An alternative health therapist has been censured after attempting to heal a girl's aura without her consent.
The 16-year old went to the massage therapist seeking relief for migraines, muscle pain and period problems, which culminated in her being dunked in a river for "auric" healing, according to the Health and Disability Commissioner's report published today.
On December 23, 2012, the girl attended her first massage session, with her mother and aunt chaperoning. She reported feeling better afterwards.
On January 10, 2013, she attended a second appointment for Bowen therapy, a type of gentle manipulation technique used to realign the body. This time the girl was accompanied by her aunt. The girl said the second session felt rushed and "really, really weird".
The therapist was concerned about the girl's lack of progress and believed her pain did not have a physical cause. The therapist then "observed" what she considered to be the girl's "auric field" and identified blockages.
She told the teen she had "six entities" inside her, whereas healthy adults usually had one or two. The therapist said these were causing the girl's migraines and making her "very sick". The girl recalled getting upset and crying.
The therapist immediately recommended further treatment with a tohunga (healer) from a local iwi.
The girl, with her aunt, met the therapist and the tohunga at a nearby river, where she was immersed in the water.
"I was really confused and really, really upset and I had no idea what was going on," the teenager said.
She was "made to go under" the water "multiple times". She recalled being told by the tohunga she was not staying under the water long enough. She said she felt as though she was drowning.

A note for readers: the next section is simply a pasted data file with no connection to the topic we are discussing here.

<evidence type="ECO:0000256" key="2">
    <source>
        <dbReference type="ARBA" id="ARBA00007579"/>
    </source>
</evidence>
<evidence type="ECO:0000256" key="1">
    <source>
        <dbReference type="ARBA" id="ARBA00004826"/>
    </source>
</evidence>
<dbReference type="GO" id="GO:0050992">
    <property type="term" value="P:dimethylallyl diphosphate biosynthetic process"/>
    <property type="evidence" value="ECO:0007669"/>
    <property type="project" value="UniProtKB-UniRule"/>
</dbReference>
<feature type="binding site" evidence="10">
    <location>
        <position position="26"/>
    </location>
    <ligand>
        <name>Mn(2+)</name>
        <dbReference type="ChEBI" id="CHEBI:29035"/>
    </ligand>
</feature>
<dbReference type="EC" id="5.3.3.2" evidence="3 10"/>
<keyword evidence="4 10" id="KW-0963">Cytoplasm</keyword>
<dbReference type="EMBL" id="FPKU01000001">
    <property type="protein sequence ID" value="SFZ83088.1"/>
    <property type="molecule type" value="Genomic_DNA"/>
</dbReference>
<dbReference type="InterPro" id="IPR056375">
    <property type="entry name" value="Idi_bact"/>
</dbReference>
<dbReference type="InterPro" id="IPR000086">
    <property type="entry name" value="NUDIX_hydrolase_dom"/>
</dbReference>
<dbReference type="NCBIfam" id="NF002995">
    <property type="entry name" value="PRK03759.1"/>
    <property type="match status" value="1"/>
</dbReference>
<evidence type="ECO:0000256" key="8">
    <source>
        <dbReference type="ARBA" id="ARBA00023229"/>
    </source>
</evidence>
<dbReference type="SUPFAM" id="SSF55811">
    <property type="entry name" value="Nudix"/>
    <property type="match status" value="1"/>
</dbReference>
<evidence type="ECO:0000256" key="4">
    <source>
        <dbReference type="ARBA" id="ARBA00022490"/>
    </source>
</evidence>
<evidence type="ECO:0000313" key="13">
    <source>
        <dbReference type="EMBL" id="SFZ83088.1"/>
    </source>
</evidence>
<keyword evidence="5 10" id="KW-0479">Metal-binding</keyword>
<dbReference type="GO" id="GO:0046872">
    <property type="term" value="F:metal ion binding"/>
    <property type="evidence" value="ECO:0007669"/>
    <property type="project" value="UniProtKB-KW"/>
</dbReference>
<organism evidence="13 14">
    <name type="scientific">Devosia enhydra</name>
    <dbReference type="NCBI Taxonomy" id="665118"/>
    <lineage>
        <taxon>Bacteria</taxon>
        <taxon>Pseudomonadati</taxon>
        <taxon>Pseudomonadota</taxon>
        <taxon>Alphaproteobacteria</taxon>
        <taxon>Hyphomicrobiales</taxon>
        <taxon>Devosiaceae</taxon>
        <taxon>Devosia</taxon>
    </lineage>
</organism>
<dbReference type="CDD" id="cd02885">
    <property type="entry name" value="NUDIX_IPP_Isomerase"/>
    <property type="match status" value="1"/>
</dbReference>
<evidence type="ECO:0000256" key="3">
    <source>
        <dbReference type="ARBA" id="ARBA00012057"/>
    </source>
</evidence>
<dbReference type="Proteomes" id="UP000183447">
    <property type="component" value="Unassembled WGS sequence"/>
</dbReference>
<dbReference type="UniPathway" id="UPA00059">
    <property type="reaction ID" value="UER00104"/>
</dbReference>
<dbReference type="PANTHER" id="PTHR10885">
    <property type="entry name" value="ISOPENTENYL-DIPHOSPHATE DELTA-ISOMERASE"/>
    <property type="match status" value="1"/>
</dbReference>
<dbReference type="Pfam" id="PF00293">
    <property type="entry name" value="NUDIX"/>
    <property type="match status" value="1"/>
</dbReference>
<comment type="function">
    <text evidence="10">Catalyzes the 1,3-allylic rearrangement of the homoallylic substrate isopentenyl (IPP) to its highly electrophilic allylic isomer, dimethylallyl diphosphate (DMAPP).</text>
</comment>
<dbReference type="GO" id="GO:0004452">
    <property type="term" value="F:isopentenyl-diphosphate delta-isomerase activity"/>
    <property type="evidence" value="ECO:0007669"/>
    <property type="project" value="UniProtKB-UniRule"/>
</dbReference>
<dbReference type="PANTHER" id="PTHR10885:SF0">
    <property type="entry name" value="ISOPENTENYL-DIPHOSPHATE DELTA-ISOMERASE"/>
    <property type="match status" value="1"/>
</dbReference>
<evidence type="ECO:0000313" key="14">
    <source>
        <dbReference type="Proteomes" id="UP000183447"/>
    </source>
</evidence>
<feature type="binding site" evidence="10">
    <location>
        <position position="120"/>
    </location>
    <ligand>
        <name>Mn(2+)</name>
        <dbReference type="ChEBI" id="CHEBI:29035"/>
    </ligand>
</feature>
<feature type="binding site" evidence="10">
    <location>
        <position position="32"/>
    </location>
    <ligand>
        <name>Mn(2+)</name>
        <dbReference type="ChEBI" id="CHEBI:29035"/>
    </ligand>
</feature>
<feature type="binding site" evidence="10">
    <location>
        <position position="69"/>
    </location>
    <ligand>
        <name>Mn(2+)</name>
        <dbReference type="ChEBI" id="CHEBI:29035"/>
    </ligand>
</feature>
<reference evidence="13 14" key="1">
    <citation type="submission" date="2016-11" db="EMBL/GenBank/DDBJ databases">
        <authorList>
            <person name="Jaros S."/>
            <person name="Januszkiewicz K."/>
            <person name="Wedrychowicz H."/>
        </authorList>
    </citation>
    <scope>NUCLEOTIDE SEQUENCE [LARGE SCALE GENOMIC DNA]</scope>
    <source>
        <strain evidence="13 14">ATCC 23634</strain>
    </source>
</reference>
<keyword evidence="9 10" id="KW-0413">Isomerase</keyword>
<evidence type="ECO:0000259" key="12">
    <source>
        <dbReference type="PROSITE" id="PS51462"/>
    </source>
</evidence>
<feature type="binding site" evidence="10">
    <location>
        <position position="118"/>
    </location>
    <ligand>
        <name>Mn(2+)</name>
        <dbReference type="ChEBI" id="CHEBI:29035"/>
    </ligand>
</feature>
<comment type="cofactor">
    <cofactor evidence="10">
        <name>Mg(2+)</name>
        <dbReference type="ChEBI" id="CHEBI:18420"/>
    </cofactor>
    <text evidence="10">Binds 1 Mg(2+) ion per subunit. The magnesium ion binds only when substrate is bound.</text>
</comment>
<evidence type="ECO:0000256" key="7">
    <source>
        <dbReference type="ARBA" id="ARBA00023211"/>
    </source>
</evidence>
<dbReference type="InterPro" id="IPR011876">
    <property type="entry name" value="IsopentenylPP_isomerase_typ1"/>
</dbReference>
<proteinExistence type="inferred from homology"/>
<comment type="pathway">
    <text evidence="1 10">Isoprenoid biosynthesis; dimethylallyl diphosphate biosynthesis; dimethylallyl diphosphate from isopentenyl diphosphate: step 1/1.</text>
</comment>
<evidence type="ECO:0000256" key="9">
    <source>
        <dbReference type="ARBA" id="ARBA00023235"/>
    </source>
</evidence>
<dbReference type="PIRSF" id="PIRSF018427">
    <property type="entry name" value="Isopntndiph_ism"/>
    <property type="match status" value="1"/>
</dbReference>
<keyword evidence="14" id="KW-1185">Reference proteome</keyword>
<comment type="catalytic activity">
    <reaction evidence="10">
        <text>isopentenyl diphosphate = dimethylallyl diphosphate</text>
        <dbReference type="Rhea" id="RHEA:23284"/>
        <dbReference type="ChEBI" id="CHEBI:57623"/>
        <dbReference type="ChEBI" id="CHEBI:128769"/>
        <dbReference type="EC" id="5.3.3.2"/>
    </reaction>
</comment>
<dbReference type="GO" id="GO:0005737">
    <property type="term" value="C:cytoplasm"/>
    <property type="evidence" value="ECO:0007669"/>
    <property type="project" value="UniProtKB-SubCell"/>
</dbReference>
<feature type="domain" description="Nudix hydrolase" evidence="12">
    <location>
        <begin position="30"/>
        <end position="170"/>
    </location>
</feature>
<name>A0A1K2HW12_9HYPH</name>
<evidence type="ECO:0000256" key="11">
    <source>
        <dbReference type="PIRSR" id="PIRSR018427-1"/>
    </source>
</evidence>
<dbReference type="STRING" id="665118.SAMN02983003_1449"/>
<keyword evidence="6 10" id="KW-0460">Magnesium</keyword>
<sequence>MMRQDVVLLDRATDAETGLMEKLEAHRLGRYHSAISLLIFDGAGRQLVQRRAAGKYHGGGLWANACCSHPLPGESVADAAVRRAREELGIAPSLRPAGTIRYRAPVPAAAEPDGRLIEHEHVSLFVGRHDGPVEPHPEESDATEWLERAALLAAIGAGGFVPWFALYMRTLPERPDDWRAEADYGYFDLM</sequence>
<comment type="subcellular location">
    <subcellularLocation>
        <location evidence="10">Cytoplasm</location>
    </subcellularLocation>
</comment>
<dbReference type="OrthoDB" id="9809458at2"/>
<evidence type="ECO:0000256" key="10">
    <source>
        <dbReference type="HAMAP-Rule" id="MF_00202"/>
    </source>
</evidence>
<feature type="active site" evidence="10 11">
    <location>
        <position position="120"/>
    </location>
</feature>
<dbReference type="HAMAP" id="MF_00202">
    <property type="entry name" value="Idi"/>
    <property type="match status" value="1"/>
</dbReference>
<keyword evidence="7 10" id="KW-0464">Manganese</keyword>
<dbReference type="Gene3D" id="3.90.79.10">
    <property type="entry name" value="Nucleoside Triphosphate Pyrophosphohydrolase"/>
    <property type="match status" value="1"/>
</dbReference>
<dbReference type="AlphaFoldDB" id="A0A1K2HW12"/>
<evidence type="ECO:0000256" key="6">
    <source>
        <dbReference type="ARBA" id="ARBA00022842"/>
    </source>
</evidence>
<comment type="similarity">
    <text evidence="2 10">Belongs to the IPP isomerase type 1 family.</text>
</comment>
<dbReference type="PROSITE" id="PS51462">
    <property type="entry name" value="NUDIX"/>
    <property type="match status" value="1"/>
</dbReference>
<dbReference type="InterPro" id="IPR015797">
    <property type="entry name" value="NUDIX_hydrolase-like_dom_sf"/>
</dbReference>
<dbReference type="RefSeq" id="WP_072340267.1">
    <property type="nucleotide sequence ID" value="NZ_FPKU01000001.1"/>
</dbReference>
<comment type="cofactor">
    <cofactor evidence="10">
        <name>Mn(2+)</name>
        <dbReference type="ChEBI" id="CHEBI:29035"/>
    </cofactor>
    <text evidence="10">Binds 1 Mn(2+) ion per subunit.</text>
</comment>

She then went back to the therapist's house for a second Bowen session.
The girl later said she found the experience traumatic and told her parents, who made a complaint to the HDC.
In response to the HDC's provisional opinion, the therapist's representative said the girl had the opportunity to decline the auric observation.
The therapist said she gave the girl the option of discussing the referral to the tohunga with her mother but the girl declined, saying she would tell her mother afterwards. The therapist said she assumed, because of the girl's age, that her consent was enough.
Deputy HDC Theo Baker found the massage therapist had not provided "sufficient information" prior to the alternative treatment.
The teen was not able to make an informed choice nor consent to the examination of her auric fields and the referral to the tohunga.
Baker was particularly concerned with the urgency with which the referral took place. She accepted the girl would have felt pressured.
The case also demonstrated the importance of alternative health practitioners being aware of their obligations and responsibilities under the Code of Health and Disability Services Consumers' Rights.
The therapist was asked to apologise and review her practice.
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